Secure Card Issuance

Jan. 18, 2013
Security executives in any market can take a lesson from federal and government ID card security and issuance systems

While any ID card can benefit from advanced visual and logical technologies for enhanced security, it is particularly important that these technologies be used in Federal and other government identity applications — including driver’s licenses, permanent resident or “green” cards, and ID cards used by Federal agencies and the military.

The most common form of ID in the U.S is the driver’s license. Green Cards are also widely used to identify foreign-born residents living in the U.S. as permanent residents. Two other prevalent credentials are the Common Access Card (CAC) issued by the Department of Defense (DoD), and the personal identity verification (PIV) card used by Federal agency employees and their contractors.

Each of these ID cards is issued according to guidelines established by its issuing body, but all are influenced today by the U.S. Department of Homeland Security (DHS). While the focus here is on card issuance for the government, there are certainly lessons and strategies that can hit home for private-sector security executives tasked with issuing cards on a daily basis in industries such as healthcare and large corporations.

Advancements in secure issuance solutions — including printers, card materials and software — are making it easier to meet the latest issuance guidelines by incorporating critical visual and logical technologies, and using multi-layered management procedures that improve issuance system security and efficiency.

The DHS Influence

One of the most far-reaching credential initiatives is Homeland Presidential Directive 12 (HSPD-12), which established a government-wide standard for identity credentials to improve both logical and physical access control. HSPD-12 requires the use of this standard credential by all Federal employees and contractors when gaining physical access to Federally controlled facilities, as well as for logical access to Federally controlled information systems.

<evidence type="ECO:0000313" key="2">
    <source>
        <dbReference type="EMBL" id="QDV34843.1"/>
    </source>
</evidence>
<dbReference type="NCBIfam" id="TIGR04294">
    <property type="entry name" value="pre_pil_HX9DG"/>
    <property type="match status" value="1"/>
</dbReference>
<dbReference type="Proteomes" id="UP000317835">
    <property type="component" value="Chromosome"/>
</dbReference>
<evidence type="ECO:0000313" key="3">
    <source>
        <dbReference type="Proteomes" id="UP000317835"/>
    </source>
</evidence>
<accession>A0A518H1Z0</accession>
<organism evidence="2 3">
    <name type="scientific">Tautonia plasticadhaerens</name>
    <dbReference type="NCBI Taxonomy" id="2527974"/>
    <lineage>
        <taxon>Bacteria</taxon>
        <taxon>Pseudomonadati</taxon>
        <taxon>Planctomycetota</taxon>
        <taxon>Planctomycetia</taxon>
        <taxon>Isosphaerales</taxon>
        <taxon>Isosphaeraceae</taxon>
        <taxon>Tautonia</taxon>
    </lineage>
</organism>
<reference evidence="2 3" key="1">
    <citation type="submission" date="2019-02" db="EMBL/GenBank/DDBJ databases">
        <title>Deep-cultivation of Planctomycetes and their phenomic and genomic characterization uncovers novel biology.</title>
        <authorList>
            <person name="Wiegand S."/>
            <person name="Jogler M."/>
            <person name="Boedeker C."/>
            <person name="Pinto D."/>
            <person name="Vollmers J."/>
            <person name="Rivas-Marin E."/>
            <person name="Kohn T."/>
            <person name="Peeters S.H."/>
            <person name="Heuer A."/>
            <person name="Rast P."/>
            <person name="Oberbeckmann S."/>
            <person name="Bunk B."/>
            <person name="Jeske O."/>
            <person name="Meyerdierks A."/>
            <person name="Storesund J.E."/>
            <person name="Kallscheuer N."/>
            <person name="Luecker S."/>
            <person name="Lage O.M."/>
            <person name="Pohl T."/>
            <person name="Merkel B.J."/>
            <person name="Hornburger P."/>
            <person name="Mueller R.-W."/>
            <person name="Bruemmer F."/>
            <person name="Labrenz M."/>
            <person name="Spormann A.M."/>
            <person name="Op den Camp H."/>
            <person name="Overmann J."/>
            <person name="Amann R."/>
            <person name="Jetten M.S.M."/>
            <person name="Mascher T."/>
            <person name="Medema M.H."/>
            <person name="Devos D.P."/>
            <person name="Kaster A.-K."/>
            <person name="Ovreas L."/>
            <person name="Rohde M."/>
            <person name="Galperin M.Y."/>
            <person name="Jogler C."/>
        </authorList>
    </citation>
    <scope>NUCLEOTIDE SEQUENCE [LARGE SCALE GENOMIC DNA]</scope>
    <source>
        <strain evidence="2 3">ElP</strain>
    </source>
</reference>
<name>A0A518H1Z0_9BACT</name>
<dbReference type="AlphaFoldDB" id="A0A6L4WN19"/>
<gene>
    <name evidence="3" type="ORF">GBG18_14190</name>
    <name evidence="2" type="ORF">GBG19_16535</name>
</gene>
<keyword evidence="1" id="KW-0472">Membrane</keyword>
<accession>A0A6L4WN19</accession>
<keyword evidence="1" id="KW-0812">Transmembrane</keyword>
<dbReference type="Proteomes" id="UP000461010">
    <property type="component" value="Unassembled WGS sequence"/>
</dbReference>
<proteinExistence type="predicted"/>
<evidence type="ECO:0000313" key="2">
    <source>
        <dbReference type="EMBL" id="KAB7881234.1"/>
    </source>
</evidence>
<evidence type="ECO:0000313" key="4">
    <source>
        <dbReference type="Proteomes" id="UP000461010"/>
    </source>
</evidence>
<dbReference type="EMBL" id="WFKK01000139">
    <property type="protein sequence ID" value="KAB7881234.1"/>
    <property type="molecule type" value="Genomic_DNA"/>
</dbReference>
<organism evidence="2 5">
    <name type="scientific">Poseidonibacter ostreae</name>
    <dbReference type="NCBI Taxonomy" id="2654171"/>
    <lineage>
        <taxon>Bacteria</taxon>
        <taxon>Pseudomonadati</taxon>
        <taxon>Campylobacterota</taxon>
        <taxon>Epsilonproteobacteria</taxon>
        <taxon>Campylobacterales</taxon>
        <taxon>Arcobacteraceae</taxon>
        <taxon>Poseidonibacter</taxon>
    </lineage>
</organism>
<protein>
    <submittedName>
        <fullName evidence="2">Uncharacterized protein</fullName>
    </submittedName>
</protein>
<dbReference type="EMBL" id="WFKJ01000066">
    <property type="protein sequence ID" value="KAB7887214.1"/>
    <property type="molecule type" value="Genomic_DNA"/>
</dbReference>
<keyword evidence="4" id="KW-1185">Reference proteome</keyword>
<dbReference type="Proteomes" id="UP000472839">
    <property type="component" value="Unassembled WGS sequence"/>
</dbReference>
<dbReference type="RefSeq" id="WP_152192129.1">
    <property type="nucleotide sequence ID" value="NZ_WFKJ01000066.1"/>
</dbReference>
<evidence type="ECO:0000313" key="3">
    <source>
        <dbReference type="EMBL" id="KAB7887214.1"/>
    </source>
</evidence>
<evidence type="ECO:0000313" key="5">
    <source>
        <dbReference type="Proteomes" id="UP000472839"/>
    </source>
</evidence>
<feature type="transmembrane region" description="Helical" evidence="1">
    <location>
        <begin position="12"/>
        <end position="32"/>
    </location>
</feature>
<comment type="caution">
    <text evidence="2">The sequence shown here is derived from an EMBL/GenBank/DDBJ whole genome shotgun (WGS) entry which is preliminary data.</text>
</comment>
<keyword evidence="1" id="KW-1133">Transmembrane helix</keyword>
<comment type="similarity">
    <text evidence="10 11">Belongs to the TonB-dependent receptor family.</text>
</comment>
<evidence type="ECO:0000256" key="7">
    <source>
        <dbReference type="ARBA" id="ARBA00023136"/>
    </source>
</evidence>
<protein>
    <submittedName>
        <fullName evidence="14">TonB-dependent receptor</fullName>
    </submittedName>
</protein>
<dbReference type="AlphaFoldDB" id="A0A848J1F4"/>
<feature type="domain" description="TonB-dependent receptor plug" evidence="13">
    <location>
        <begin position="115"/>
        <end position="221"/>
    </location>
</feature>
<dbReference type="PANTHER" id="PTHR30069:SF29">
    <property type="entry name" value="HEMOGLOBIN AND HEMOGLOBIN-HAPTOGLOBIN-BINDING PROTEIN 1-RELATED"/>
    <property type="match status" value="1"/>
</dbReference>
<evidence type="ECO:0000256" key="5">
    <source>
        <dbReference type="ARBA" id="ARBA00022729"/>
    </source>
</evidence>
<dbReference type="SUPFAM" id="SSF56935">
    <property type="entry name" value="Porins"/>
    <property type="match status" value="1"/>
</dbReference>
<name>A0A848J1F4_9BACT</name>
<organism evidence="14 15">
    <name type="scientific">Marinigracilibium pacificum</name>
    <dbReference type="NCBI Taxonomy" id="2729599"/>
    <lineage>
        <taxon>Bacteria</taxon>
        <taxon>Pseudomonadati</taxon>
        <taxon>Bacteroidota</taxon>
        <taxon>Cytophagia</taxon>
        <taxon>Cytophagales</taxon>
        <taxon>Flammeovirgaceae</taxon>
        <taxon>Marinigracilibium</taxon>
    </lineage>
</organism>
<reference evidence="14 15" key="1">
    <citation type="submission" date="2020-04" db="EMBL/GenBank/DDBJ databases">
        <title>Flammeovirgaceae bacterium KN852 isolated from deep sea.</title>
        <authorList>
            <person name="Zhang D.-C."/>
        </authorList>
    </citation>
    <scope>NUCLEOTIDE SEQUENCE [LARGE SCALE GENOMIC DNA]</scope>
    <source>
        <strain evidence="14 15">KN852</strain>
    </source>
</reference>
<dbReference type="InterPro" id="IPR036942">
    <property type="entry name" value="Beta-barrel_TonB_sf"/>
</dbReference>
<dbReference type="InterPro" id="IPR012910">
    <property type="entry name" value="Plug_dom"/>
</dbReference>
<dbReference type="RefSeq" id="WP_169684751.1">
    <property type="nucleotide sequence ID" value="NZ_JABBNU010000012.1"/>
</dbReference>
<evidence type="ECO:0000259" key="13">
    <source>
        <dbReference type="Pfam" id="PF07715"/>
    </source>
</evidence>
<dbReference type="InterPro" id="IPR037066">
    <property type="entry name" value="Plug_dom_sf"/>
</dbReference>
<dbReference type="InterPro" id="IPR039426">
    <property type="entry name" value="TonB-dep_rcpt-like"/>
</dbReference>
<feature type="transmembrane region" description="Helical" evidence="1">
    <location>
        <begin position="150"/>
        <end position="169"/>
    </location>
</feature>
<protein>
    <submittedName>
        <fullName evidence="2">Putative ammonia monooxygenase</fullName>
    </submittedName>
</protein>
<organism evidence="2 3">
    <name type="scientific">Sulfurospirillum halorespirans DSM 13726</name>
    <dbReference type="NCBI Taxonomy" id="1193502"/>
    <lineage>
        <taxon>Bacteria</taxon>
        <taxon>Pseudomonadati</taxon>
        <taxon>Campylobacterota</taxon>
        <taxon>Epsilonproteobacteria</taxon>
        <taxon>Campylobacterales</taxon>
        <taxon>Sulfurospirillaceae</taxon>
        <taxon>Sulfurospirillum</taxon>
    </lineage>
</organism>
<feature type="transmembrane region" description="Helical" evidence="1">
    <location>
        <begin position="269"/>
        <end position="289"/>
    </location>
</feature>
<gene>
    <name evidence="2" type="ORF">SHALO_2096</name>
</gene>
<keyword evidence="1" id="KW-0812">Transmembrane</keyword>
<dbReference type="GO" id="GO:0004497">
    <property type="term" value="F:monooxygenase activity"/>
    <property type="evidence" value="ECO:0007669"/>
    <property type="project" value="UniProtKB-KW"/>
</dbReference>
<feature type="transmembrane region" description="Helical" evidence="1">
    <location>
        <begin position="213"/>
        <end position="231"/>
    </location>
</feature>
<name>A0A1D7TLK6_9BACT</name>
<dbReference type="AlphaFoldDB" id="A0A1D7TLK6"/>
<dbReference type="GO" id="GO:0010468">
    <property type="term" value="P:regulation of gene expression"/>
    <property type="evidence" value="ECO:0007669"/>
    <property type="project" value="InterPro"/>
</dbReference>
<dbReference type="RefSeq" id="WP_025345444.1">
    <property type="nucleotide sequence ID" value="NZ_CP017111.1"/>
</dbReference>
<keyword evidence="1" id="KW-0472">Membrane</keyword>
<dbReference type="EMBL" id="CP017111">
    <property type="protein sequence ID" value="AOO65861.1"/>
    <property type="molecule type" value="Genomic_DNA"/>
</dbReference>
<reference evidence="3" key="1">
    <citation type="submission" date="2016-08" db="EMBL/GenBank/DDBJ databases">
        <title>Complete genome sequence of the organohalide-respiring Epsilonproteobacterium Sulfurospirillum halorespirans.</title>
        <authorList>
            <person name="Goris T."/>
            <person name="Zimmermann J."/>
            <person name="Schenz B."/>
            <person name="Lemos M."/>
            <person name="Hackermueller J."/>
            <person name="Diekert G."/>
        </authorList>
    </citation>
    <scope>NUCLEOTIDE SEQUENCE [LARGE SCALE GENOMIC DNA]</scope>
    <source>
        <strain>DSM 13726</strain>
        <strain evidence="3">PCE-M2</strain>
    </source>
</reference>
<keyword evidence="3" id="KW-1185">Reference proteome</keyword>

In Feb. 2005, the National Institute of Standards and Technology (NIST) released the required standard as Federal Information Processing Standards Publication 201 (FIPS 201). The associated credential is called the Personal Identity Verification (PIV) card.

PIV cards leverage smart card and biometric technology, and also support strong authentication methods both on the desktop and at the door. FIPS 201 has had far-reaching implications: the cards have not only impacted Federal agencies, but also their contractors and even commercial businesses and other state and municipal government organizations, as well as the military’s Common Access Card (CAC), which has become the most widely used Department of Defense (DoD) identity credential. The DoD launched a new CAC in compliance with HSPD-12 in Oct. 2006.

Another card impacted by Federal security mandates is the U.S. driver’s license. According to DHS, preventing terrorists from obtaining state-issued identification documents is critical to securing America against terrorism. It has established minimum standards for driver’s licenses and identification cards that Federal agencies would accept for official purposes, including accessing Federal facilities and boarding Federally regulated commercial aircraft.

Green Cards, too, have been a focus area for DHS, which aims for these credentials to stay years ahead of counterfeiting techniques. For a card designed to last a decade, this is vital. In May 2010, the U.S. Citizenship and Immigration Services (USCIS) began issuing all Green Cards in a new, more secure format using state-of-the-art technology that prevents counterfeiting, obstructs tampering and facilitates quick and accurate authentication of the card.

Meeting security needs for these cards requires multi-layered validation using a combination of card elements, as well as a multi-layered card issuance and management approach that also optimizes efficiency, utility and user convenience.

Enhanced Security via Multi-layered Validation

The majority of today’s card issuance and licensing systems rely on two-dimensional identity validation — comparing the person presenting credentials with identifying data displayed on a card. Over time, cards and licenses have evolved from a simple photo ID to include sophisticated elements that enable more trustworthy visual authentication while acting as effective deterrents to tampering and forgery. These elements include higher-resolution images, holographic card over-laminates, and the laser engraving of permanent and unalterable personalization attributes into cards, which makes forgery and alteration virtually impossible.